The intimate Monplaisir Garden, one of the oldest and historically most valuable parts of the Peterhof ensemble, lies in front of the southern façade of the Monplaisir Palace. The garden is enclosed on the east and west by identical single-storey service blocks. Adjoining them at left and right are the Catherine and Bath House blocks, the Assembly Hall, the Pantry, Kitchen, and Coffee Room.
Two walks intersect each other at right angles and divide the square garden into four compartments, in which are grouped patterned flower-beds and cloche or water-bell fountains; a fifth fountain, the largest of all, the Sheaf, stands at the intersection of the walks.
Two side walks border the garden and lead to the entrances to Monplaisir. They emphasize the unity of the palace and its garden, which serves as a kind of open-air vestibule, with parterres for inlaid floors, and the gilt statues crowning the liquid crystal of the fountains, for interior decoration. The furniture consists of two pretty settees; but they are made of trelliswork and, if occasion demands, can turn out to be trick fountains.
The sketches for the Monplaisir Garden, hand-drawn by Peter the Great, have survived. He also chose the species of trees and bushes to be planted. Between 1714 and 1716 Harnigfelt laid out the garden; and its decoration was completed seven years later, when seven fountains were built to a design of Michetti. Fountains with pools edged by patterned paving of coloured Dutch clinker, thirty-two gilded lead sculptures - statues and busts - a sundial on a marble pedestal, pleached walks and trellis galleries, clipped box hedges, lime and maple trees - all these features gave the Monplaisir garden a particularly elegant and festive aspect.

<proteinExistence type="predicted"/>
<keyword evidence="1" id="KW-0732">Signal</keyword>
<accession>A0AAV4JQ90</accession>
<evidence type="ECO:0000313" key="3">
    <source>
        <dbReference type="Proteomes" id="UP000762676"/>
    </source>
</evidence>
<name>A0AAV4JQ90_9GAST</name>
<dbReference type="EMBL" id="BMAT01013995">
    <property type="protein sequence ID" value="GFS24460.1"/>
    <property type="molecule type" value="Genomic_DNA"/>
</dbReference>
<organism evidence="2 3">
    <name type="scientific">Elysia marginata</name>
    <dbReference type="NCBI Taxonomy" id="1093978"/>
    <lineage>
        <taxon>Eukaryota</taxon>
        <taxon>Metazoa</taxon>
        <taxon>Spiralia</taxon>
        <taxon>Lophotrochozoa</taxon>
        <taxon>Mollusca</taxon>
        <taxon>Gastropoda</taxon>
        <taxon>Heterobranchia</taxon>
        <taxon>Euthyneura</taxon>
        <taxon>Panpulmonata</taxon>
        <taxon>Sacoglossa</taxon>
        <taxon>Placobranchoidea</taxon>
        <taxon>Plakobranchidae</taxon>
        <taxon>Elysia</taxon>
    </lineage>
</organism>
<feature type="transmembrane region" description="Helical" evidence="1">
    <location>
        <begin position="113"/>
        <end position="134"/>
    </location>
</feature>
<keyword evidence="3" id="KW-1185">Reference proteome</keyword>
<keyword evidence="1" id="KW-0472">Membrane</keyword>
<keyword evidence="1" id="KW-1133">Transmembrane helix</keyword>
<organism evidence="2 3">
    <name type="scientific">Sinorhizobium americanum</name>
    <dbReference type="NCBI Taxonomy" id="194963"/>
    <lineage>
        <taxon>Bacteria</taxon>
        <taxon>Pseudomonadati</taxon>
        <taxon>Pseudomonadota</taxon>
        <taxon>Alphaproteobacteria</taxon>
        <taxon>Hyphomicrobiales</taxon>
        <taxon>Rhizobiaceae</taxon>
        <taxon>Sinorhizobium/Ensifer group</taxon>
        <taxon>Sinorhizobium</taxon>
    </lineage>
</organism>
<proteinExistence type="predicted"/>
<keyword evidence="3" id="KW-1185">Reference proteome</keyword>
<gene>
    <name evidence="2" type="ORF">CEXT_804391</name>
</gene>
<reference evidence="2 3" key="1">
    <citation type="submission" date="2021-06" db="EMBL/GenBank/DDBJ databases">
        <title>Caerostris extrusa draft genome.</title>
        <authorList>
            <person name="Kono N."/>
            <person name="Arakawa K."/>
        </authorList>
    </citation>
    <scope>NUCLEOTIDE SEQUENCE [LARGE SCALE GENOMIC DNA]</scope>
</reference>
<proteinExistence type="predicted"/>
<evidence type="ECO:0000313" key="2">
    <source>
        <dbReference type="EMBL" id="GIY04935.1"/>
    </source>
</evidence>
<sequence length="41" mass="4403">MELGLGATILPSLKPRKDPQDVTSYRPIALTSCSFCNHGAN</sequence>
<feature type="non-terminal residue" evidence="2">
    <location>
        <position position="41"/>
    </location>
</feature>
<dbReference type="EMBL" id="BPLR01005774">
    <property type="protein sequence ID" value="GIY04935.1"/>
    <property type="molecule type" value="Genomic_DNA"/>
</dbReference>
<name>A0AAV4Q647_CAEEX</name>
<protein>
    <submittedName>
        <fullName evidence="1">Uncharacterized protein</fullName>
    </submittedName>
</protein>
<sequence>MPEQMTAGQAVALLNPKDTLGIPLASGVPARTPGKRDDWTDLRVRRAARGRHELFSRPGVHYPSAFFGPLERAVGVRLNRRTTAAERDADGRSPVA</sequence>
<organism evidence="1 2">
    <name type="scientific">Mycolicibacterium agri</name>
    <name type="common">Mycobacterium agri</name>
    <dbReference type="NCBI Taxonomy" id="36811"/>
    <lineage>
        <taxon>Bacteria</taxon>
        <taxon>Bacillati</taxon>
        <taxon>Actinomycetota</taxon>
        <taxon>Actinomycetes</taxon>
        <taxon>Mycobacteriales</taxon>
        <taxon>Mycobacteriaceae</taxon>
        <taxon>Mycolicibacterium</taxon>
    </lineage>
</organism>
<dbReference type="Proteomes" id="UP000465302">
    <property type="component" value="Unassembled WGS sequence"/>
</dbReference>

In the late 1740s the design of the garden was enriched by a flower parterre in the Baroque style, with ceramic vases made at the Neva Brick and Tile Works from a model by the master-gardener Fock, and new trees and bushes, planted and clipped into the shapes of pyramids and balusters. In 1762 freely-growing oak trees were planted, and this introduced an element of informal landscaping into the garden's severely geometrical and symmetrical layout. At the end of the eighteenth and during the first half of the nineteenth centuries, when the deformed lead statues were removed, the treillage galleries taken down, and the pleached walks destroyed, the original layout of the garden and the design of the fountain display nevertheless remained intact.
The War of 1941-45 did great damage to the garden. In the years immediately after the War, it was cleared of mines and cleaned up; in 1951 and 1952, the patterned flower-beds and the trellised galleries were re-created and new planting was carried out, under the direction of Kontskaya, in accordance with an eighteenth-century design.
Today the Monplaisir Garden, again an elegant open-air entrance hall, welcomes new visitors to the old coastal palace.